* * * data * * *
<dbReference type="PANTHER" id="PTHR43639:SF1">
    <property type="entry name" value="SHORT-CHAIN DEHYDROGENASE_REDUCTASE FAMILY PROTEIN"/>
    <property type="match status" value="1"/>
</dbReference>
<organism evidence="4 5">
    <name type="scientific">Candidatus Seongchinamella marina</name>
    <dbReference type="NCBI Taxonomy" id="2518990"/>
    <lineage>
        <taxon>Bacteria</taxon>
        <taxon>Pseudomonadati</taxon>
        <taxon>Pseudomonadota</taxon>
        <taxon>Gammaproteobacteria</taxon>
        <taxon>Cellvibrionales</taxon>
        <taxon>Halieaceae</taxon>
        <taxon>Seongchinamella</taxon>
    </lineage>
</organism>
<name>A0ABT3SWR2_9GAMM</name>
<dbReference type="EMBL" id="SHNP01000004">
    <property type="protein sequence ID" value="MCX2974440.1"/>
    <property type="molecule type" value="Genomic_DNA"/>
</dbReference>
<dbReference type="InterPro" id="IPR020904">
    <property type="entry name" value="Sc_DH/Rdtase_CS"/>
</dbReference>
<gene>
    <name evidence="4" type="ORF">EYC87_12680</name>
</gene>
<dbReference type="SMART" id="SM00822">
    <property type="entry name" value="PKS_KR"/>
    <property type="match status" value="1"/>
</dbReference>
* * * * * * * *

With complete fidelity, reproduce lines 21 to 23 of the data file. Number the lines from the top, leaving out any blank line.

    <property type="molecule type" value="Genomic_DNA"/>
</dbReference>
<dbReference type="InterPro" id="IPR020904">